Monday 19 March 2018

Thousands of Santas run for charity

People dressed as Father Christmas take part in the Great Edinburgh Santa Run
People dressed as Father Christmas take part in the Great Edinburgh Santa Run

Thousands of Santas have spilled into the streets of Scotland's two largest cities to take part in charity fun runs.

Around 2,500 people ran the 5k Santa Dash in Glasgow, while a further 1,200 put on their red-and-white suits and trainers for the Great Edinburgh Santa Run.

Organisers of both annual events said they were delighted with the turnout.

In the capital, a mass Zumba session was held for the Father Christmases in West Princes Street Gardens to get the participants warmed up for the 1.5k race.

The bearded runners were encouraged to bring along their own "Santa's Little Helpers" and a number of children dressed up as elves were also spotted in the crowd.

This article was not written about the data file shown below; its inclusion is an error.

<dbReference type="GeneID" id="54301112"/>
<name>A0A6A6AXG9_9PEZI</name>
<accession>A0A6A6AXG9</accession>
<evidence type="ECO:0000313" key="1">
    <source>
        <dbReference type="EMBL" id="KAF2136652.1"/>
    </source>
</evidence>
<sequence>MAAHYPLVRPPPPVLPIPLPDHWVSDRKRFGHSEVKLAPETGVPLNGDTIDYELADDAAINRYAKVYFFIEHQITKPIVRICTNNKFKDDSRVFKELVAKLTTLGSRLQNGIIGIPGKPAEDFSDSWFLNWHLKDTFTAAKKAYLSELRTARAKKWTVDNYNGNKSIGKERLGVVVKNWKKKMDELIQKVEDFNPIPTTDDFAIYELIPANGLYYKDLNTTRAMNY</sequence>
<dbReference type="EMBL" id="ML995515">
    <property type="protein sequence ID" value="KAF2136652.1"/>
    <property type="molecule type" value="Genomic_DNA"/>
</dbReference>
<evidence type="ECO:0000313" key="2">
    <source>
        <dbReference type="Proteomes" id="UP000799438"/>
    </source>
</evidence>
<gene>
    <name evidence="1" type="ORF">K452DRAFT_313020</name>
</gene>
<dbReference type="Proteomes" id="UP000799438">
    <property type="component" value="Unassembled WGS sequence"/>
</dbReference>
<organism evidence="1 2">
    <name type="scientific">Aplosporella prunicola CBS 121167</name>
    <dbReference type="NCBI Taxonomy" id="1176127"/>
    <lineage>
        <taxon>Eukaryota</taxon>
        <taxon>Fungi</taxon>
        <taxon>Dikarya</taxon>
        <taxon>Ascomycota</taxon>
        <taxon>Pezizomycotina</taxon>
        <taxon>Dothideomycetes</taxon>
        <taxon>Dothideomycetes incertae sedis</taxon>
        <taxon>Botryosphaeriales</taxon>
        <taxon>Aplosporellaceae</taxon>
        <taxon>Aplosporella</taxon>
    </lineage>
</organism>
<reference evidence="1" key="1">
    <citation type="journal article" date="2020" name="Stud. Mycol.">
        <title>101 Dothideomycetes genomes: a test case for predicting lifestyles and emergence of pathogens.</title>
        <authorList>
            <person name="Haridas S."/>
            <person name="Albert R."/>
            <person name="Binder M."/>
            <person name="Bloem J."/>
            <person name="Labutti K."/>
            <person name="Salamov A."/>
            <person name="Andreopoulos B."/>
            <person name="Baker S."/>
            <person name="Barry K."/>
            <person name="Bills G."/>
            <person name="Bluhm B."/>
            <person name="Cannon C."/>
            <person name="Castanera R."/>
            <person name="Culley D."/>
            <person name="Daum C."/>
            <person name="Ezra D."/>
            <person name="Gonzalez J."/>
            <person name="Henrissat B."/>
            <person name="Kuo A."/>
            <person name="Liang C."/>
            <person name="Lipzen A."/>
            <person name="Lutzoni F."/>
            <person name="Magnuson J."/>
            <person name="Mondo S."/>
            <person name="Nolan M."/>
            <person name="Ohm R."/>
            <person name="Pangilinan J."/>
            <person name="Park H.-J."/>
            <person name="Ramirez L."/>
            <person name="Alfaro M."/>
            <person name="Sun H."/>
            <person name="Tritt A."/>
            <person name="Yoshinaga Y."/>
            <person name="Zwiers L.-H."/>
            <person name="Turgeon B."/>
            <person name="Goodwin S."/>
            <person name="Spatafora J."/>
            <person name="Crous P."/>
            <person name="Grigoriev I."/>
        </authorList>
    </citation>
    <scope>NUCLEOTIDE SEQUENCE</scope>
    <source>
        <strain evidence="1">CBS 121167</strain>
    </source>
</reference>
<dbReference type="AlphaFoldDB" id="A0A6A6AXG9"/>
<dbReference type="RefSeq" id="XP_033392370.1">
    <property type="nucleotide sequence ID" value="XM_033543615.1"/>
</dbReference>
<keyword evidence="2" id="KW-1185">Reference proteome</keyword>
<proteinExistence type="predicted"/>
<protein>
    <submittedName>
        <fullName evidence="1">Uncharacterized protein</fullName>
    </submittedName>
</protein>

The winner of the Glasgow race, which started and ended in George Square, was Congolese Gillet Gaelo, who ran it in under 20 minutes. He said it was the first time he had taken part in a race dressed as Santa Claus.

Glasgow City Council's nominated charity was Malawi Leaders in Learning, which supports schools in the African country, but participants were free to choose who they wished to raise funds for.

Money raised at the Great Edinburgh Santa Run will go to the children's charity When You Wish Upon A Star, and is to be used to send Scottish youngsters with life-threatening illnesses to Lapland.

Margaret Rowarth, Scottish appeals manager for When You Wish Upon A Star, said: "I'm always astounded by the number of people that come out on a cold Sunday morning in December to support our cause. We are extremely grateful for the ongoing support we receive and all the money raised will go towards taking brave children to Lapland."

Glasgow Lord Provost Sadie Docherty said: "The Santa Dash has become a hugely popular date in the city's festive calendar and, when you see that great sight of thousands of red hats bobbing along the street together, it's not hard to work out why."

Press Association

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